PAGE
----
Thursday, July 11, 2013

Robotic Gab

Werth: Domo arigato, Wise.  

Wise: Oh, dear.  I hope we're not about to descend into some Paula Deen-style racial hijinks.  

Werth: I'm just making a reference to the 1980's pop tune as a way of nodding to the giant robots in Guillermo del Toro's Pacific Rim which opens today.  
Robots found their way into films fairly early on in outings like 1919's The Master Mystery starring Harry Houdini and, of course who could forget the robot-chick in Fritz Lang's silent masterpiece, Metropolis (1927)?

Wise: It's like the best opium dream I've never had. 
Werth: If you prefer your robots on the more comely side, you couldn't ask for more shapely automatons than the ones in the 1975 camp classic, The Stepford Wives. Based on a book by Ira Levin (the same guy who wrote Rosemary's Baby) Stepford opens on the Eberhart family escaping New York City for a new home in the quaint town of Stepford, Connecticut. Joanna (Katherine Ross) is reluctant from the start, but accedes to her husband Walter's (Peter Masterson) desires to start a new life free of the stresses and acid rain of the big city.

Wise: And probably to get away from Diana Ross and Michael Jackson, too

Werth: It doesn't take long, however, for Joanna to realize that something isn't quite right in this picturesque town. The perfectly groomed, compliant wives of Stepford creep her out with their empty smiles and rejection of even the most basic of feminist stances.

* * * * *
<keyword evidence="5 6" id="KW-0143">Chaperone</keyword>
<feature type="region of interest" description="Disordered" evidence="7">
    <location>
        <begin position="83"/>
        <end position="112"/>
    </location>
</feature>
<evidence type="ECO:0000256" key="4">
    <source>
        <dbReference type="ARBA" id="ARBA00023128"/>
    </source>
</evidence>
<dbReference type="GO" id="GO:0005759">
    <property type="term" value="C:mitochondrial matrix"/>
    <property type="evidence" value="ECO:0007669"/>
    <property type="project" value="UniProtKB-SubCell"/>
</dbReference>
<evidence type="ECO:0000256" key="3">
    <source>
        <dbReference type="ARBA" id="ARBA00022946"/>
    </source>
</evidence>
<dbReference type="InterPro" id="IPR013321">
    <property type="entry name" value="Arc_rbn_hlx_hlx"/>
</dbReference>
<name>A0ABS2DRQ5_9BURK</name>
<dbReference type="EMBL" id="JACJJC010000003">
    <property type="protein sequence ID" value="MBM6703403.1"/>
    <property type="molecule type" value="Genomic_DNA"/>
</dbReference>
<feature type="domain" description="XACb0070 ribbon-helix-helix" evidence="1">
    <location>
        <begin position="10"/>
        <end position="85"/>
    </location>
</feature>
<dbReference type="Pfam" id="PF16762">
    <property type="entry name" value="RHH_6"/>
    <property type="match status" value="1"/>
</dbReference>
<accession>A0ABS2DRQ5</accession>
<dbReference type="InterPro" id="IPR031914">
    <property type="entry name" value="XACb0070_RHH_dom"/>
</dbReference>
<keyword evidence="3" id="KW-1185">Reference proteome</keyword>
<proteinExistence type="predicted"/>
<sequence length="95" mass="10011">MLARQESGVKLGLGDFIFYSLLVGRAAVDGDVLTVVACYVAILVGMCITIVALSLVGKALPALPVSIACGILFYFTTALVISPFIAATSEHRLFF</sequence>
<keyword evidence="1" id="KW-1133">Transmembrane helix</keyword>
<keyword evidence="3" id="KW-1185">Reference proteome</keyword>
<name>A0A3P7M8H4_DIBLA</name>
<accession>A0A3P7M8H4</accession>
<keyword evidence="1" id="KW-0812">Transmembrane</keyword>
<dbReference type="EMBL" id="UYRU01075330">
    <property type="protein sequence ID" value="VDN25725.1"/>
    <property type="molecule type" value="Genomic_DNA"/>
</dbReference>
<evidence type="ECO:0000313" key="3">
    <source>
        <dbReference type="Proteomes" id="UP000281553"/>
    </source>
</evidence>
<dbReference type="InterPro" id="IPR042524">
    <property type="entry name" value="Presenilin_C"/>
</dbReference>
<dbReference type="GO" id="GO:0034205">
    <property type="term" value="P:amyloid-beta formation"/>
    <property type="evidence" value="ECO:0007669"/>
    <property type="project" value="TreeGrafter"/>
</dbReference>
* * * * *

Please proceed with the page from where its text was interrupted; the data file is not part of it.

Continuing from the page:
Her new friend Bobbie (Paula Prentiss) and she begin to suspect the husbands of Stepford are doing something to their wives to make them the perfect models of Eisenhower-Era wifery, but that sounds crazy, right?

Wise: If mechanization worked for Swanson TV dinners, why not for the old ball and chain?

Werth: Stepford is the '70's answer to the classic Female Gothic genre of the '40's. Like a Rebecca in hip-huggers, Joanna has to question her sanity and whether she is in grave danger from her own husbandand men as a whole. The film is fascinating in how it challenges the notion of the "good wife" in the midst of the Second Wave of feminism. 
Feminist guru Betty Friedan famously decried the movie as a "rip-off" of the Feminist Movement, and perhaps that reaction came from the outlandishness of the story and the horrifying, yet strangely nostalgic ending. But director Bryan Forbes intended Stepford to be a reaction against the critics of feminism, and was surprised that the movie wasn't embraced by the feminist community. 
Unfortunately, the camp aspects of the dialogue, fashion, and acting (Prentiss' performance is so perfectly '70's it feels like she just walked off the set of the Mike Douglas Show) overshadow the serious points Forbes was trying to make. 
But when you have Tina Louise playing an over-sexed housewife (yes, that Tina Louise) and Carol Van Sant losing her shit over a recipe, you kind of forget about burning your bra.